DOINews: BLM Recovers Endangered Species: Highlighted in Defenders of Wildlife Endangered Species Act Policy White Paper Series

Last edited 09/05/2019

The year 2013 marked the 40th anniversary of the Endangered Species Act – for the Bureau of Land Management, it was a banner year showcasing a successful BLM initiative that is working to meet the expectation that federal agencies will protect and recover endangered species.

Three years ago, the BLM launched The Endangered Species Recovery Fund to focus on federally listed or candidate species that have the potential to recover within two to five years. This new targeted approach has achieved some significant goals in a short amount of time.

Collage of photos: Faces of the BLM's Threatened and Endangered Species Program

Take for example the Inyo California Towhee, which was aided through BLM funding. Wild burros and recreational and military activities had degraded the dense riparian habitat needed by the small desert bird found in the Mohave Desert. The BLM and Department of Defense fenced riparian areas and BLM reduced occupation by burros. Recent BLM surveys confirmed that the population, thought to be 175 when listed in 1987, has steadily increased and stabilized at around 700, well above the recovery criteria of 400. On Nov. 1, 2013, the U.S. Fish and Wildlife Service proposed delisting the species.

Inyo California Towhee

The USFWS withdrew its proposal to list the Coral Pink Sand Dunes Tiger Beetle in October 2013 due in part to BLM efforts funded by the Recovery Fund. This beetle only lives at the Coral Pink Sand Dunes in southern Utah; its closest related subspecies is 378 miles away. The decision not to list the species was largely the result of special conservation efforts undertaken or planned by the BLM and Utah State Parks to improve, protect and monitor beetle habitat. A 2013 agreement also increased the size of the conservation areas and added new habitat patches to support dispersal of beetles between conservation areas.

Coral Pink Sand Dunes Tiger Beetle

A small fish also has benefited from the BLM's Recovery Fund. The Borax Lake Chub is a tiny olive green minnow found only in the isolated, geothermally heated Borax Lake in southeastern Oregon. Listed as endangered in 1982, the minnow was threatened by drilling for geothermal energy development. Additional threats included off-highway vehicle use, the introduction of non-native species, and livestock grazing. The Endangered Species Recovery Fund helped the BLM and its partners fence the area in 2010. In addition, the Nature Conservancy bought and protected some of the species' critical habitat; the BLM designated the rest as an Area of Critical Environmental Concern and has withdrawn most of the area from mineral and geothermal development. As a result, the species has rebounded from an average of 14,000 fish (2005 – 2010) to more than 26,571 in 2011. In 2012, the U.S. Fish and Wildlife Service recommended the species for downlisting from endangered to threatened. Today, continued support from the BLM and other partners is helping this rare minnow make a comeback.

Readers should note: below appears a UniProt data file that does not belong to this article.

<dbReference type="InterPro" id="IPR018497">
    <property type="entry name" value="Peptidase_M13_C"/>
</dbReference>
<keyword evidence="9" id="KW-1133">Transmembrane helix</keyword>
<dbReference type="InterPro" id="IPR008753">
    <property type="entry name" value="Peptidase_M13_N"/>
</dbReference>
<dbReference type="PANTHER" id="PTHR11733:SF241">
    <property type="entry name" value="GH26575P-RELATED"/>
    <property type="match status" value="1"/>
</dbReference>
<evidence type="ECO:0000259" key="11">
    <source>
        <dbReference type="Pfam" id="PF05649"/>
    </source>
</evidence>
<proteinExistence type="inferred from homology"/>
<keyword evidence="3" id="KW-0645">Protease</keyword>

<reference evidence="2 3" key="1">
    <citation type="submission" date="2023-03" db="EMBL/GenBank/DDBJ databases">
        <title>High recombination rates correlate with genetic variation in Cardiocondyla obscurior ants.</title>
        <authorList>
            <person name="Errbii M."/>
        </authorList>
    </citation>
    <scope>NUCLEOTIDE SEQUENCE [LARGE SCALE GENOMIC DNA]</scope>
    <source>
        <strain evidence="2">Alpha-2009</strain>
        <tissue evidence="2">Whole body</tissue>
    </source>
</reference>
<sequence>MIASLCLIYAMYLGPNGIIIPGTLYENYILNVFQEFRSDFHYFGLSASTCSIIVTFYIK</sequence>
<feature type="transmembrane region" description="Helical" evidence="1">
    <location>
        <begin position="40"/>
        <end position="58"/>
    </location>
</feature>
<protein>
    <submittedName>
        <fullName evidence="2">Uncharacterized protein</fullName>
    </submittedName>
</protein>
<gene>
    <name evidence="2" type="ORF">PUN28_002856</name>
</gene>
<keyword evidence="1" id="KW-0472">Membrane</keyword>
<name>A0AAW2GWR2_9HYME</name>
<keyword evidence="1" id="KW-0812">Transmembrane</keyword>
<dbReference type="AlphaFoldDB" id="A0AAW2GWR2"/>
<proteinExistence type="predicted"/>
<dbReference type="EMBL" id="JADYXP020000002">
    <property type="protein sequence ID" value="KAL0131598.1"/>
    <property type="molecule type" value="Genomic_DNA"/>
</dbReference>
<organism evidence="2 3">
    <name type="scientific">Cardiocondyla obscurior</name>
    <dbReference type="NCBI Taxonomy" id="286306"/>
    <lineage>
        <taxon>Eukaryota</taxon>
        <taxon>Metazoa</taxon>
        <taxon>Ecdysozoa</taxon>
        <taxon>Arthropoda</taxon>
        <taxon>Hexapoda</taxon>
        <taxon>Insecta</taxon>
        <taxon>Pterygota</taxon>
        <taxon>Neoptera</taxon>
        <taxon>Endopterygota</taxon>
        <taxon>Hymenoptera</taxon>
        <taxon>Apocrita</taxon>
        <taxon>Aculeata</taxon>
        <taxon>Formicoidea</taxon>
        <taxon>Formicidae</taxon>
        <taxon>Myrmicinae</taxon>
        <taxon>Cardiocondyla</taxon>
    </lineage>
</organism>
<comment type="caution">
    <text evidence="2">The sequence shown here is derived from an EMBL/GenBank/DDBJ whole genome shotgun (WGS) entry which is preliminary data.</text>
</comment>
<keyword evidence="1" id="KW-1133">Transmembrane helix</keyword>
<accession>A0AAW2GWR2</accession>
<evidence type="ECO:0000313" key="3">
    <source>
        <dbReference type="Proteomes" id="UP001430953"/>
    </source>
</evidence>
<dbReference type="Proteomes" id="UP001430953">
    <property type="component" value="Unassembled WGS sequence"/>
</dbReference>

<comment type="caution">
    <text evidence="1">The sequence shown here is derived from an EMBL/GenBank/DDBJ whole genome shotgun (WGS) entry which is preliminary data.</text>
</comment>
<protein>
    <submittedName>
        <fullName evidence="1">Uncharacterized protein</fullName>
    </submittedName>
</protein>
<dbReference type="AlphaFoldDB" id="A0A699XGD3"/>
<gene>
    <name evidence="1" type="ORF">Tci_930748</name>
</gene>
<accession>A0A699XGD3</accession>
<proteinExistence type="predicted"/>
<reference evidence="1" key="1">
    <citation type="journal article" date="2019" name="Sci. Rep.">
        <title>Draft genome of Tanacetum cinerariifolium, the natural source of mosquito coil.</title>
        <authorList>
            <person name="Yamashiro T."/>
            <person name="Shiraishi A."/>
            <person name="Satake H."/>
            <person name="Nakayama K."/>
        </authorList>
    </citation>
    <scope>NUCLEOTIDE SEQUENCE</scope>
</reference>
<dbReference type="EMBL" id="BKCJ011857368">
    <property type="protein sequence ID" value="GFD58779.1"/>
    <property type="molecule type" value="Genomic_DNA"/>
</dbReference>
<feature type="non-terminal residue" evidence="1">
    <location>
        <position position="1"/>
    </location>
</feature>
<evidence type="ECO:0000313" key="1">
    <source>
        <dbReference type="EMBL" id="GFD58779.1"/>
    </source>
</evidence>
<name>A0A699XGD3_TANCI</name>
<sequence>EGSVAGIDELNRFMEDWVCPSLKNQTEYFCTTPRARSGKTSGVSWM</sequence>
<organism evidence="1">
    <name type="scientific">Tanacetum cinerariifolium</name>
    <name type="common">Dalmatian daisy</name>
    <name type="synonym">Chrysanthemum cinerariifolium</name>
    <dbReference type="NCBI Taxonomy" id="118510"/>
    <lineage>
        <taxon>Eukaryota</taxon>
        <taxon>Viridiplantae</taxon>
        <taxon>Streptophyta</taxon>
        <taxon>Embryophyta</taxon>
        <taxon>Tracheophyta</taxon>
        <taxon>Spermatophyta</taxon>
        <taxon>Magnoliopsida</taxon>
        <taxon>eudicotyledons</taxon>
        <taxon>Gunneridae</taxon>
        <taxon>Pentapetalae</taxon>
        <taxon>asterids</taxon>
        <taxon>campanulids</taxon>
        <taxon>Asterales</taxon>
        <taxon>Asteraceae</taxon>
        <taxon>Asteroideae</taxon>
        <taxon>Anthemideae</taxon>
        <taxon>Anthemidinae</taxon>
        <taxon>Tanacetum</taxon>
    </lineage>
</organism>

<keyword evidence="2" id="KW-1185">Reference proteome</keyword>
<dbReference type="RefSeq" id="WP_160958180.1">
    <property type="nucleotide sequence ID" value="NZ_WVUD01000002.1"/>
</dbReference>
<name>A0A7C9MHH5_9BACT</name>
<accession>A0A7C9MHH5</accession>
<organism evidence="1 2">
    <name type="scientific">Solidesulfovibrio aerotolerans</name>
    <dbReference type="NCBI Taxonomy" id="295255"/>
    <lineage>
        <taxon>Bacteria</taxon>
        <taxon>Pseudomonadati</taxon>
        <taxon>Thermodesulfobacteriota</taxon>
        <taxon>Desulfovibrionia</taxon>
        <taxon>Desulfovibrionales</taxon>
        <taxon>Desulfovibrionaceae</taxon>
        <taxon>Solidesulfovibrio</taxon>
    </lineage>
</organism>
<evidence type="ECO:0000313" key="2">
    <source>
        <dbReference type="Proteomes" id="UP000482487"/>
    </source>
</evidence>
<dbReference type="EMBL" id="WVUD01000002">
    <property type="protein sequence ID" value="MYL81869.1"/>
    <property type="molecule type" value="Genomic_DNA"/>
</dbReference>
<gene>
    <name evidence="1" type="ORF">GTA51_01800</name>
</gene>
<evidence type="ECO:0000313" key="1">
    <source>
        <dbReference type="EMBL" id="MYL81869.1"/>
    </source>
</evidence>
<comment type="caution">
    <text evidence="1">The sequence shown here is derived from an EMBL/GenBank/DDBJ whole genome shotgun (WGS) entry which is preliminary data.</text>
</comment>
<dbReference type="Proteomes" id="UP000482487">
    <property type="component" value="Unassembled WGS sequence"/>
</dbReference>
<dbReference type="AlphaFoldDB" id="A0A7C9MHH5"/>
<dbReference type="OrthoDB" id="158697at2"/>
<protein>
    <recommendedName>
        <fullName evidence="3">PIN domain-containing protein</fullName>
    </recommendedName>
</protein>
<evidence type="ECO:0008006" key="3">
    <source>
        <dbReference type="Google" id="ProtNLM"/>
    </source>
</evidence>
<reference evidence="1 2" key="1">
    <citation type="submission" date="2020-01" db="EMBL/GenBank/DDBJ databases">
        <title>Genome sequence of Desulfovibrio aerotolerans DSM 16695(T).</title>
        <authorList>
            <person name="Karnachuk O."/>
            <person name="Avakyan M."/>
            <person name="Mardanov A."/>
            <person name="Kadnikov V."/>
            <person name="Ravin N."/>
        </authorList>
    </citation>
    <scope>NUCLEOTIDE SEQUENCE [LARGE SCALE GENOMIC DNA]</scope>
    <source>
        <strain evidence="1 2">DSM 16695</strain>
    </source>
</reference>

Borax Lake Chub

Another dramatic success story is found in a Utah species that was on the brink of extinction before it was listed as endangered in 1985 when only seven plants were known to exist. The USFWS delisted Utah's Maguire daisy in 2011. Although it took years of collaborative conservation work on the part of many players, the documentation that would support its removal from the list was made possible in part by BLM-funded surveys which are ongoing as part of a required long-term monitoring plan for the species.

Maguire daisy

Each year, the BLM's Endangered Species Recovery Fund has competitively allocated up to $1.4 million for target species nearing recovery. The BLM is now reaching out to other federal agencies in an effort to expand the fight for these listed and candidate species.

In the past three years, the BLM's Recovery Fund has supported projects totaling about $4 million to benefit more than 40 federally designated species. This is only a fraction of BLM's total expenditure of more than $75 million in three years for all listed and candidate species on public lands. But it is making a big difference.

The BLM's Recovery Fund initiative is highlighted now as a case study in the Defenders of Wildlife Endangered Species Act Policy White Paper Series. On the topic of Endangered Species Recovery, they identify BLM's Recovery Fund as one of three initiatives successfully promoting pragmatic and innovative solutions in meeting recovery goals and ultimately relieving the imperilment of federally listed species.

CLICK HERE to read the new white paper, "Aiming to Succeed: Targeting funds to enhance endangered species recovery."

Submitted by: BLM Public Affairs

April 11, 2014

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